Star Trek: Season 1, Episode 12

The Menagerie: Part II (24 Nov. 1966)

TV Episode  -   -  Action | Adventure | Sci-Fi
8.4
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At Spock's court martial, he explains himself with mysterious footage about when Capt. Pike was kidnapped by powerful illusion casting aliens.

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Title: The Menagerie: Part II (24 Nov 1966)

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Cast

Episode cast overview, first billed only:
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Captain Christopher Pike (archive footage)
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Vina (archive footage)
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Number One (archive footage) (as M. Leigh Hudec)
Peter Duryea ...
Lt. José Tyler (archive footage)
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Dr. Boyce (archive footage)
Laurel Goodwin ...
Yeoman J.M. Colt (archive footage)
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C.P.O. Garrison (archive footage)
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Dr. McCoy (credit only)
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Scott (credit only)
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Uhura (voice)
Sean Kenney ...
Hagan Beggs ...
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Storyline

Spock's court-martial board views the video stream from Talos IV of Captain Pike's imprisonment 13 years earlier and of the Enterprise's attempts to rescue him. The Talosians, using their powers of mind-reading and illusion, place Pike in worlds from both his memory and his imagination. The one constant is Vina, the beautiful blonde survivor of a crashed Earth ship (the other half of a Talosian plan for a captive Adam and Eve). Number One's attempts to liberate Pike result in her and Yeoman Colt's capture (additional breeding stock for the Talosian plan), but when the humans and Talosians learn more of each other, the situation takes a turn neither side expects. As the Enterprise approaches Talos IV once again, Kirk and the court watch the past unfold and learn the real reason for Spock's mutiny. Written by Tom D.

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24 November 1966 (USA)  »

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1.33 : 1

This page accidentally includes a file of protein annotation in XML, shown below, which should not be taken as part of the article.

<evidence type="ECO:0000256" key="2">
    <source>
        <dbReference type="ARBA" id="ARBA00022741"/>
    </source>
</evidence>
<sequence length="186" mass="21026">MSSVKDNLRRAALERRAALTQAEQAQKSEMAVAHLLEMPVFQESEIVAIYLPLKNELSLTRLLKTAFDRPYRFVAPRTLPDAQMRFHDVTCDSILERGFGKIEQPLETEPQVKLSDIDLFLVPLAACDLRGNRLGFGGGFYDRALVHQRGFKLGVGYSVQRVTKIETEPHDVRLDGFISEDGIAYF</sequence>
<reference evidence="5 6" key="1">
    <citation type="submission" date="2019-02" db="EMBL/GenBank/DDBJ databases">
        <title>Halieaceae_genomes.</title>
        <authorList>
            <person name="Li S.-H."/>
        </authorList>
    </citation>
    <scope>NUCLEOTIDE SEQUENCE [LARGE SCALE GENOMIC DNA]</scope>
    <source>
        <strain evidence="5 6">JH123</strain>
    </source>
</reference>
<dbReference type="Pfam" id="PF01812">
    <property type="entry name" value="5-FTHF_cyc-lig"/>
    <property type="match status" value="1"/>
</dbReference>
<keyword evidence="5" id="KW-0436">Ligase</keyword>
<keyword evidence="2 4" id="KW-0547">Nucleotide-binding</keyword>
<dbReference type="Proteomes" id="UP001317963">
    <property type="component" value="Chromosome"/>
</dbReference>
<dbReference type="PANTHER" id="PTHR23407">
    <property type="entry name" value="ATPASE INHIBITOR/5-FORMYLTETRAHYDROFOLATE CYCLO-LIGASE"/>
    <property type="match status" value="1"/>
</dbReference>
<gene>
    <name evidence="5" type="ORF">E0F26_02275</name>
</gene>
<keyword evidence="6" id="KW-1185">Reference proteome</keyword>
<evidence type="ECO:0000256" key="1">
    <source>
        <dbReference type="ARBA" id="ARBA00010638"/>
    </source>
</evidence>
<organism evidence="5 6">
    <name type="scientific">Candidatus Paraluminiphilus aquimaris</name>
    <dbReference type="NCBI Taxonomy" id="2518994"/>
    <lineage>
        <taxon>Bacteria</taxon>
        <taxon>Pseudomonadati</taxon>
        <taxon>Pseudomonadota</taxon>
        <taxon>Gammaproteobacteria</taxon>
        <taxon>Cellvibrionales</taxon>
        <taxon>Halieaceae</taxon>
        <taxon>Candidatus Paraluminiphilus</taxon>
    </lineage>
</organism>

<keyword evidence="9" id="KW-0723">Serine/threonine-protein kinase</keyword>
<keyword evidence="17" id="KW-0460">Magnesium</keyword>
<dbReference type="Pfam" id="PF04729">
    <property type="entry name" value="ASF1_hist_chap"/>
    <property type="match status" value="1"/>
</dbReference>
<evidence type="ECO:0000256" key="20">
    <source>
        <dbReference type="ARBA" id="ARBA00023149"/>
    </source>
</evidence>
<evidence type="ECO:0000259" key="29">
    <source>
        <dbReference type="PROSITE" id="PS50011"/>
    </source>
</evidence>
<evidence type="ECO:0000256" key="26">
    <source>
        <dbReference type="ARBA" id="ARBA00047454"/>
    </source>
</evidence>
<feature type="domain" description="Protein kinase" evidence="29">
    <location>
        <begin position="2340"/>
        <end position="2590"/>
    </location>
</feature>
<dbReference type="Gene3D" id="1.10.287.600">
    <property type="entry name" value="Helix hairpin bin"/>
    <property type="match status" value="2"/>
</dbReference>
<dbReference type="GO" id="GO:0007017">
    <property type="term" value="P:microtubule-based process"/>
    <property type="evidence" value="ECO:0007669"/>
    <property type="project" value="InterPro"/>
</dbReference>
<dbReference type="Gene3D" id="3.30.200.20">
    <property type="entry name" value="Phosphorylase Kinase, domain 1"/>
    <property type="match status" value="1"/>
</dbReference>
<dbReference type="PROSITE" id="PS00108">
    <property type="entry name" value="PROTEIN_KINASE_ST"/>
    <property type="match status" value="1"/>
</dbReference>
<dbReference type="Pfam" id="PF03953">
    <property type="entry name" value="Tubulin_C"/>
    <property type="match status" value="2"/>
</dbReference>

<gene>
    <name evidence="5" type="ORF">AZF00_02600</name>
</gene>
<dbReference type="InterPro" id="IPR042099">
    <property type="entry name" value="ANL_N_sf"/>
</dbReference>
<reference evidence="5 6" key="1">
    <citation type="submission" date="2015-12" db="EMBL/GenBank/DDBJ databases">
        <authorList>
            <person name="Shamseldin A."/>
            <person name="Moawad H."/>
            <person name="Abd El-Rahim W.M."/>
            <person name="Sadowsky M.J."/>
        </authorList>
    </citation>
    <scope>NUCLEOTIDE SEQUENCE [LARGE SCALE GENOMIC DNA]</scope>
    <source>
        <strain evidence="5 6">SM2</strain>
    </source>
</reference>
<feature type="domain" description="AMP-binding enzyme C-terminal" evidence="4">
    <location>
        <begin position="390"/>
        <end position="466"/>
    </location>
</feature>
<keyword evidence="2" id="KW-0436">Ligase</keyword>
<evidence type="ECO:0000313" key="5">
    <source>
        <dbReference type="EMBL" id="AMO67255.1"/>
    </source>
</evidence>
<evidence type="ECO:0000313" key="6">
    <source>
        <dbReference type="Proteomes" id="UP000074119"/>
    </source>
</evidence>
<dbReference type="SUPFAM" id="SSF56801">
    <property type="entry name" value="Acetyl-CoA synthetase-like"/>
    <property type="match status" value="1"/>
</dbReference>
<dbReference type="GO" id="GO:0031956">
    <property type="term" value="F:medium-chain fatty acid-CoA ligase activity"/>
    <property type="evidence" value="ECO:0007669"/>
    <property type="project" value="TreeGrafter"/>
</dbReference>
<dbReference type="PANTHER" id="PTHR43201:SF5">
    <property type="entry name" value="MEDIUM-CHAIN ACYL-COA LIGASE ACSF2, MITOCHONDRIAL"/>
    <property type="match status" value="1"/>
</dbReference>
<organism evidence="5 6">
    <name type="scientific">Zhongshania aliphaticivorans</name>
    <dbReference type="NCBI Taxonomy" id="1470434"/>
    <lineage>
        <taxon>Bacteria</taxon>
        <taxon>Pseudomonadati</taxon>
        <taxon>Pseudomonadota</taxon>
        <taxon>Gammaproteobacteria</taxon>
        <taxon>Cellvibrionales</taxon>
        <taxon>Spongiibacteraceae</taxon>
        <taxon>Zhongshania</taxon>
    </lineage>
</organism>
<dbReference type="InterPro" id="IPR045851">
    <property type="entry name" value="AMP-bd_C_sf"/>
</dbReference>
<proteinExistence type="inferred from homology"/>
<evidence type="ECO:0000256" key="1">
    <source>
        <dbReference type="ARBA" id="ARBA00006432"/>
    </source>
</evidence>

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Did You Know?

Trivia

DeForest Kelley, James Doohan and George Takei do not appear in this episode. Nichelle Nichols does not appear on-screen but she does have several voice-over lines at the end of the episode. See more »

Goofs

When the Enterprise approaches Talos IV we see a close-up of Lt. Hansen sitting at the helm. In the next wide shot of the bridge Lt. Hadley occupies his place. See more »

Quotes

Mr. Spock: If we start buzzing about down there, we're liable to find their mental power is so great they could reach out and swat this ship as though it were a fly.
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Connections

Features Star Trek: The Cage (1986) See more »

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User Reviews

 
The original pilot revisited - Part Two
25 April 2009 | by (Italy) – See all my reviews

When NBC turned down the original Star Trek pilot The Cage, which still had Leonard Nimoy but starred Jeffrey Hunter instead of William Shatner, many people assumed that episode was gone forever. They were wrong: not only can it be seen on the Season 3 DVD, it was actually incorporated into two other episodes of the series, as part of Gene Roddenberry's attempt to acknowledge the episode's existence on-screen. The merger comes to a head in the second part of The Menagerie, arguably one of the best Star Trek episodes, or at least as far as the first season is concerned.

Picking up from the end of Part One, Spock's court-martial continues, and the officers judging him (including Kirk) are offered a visual testimony of what happened 13 years earlier, when Pike was imprisoned on Talos IV, the now forbidden planet Spock is trying to bring him back to. As the images, which are revealed to be mental projections coming from the Talosians themselves, progress and the truth about Pike's harrowing experience is revealed, Spock's motive becomes clearer and the mystery gets closer to its rather surprising conclusion.

The main interest of the episode lies in the fact that it features very little of the regular cast: about 70% of the footage is archive material from The Cage, featuring Jeffrey Hunter as Pike and Leonard Nimoy as a more "human" Spock (yes, you read that correctly). This extended flashback is a clever trick used by Gene Roddenberry to tie his two visions of Star Trek together, uniting what could have been with what actually came to be. Remarkably, from what can be seen here, the "first draft" turned out to be every bit as riveting as the final version, except for the absence of one James T. Kirk.

As a standalone mystery story, The Menagerie holds up beautifully. It's the heartfelt inclusion of the previously unaired footage, however, that lends it that extra emotional punch. In fact, it's a bit of a shame Captain Pike wasn't brought back in some other form when Roddenberry rewrote the pilot script: it would have been fun to see the character interact properly with Kirk.


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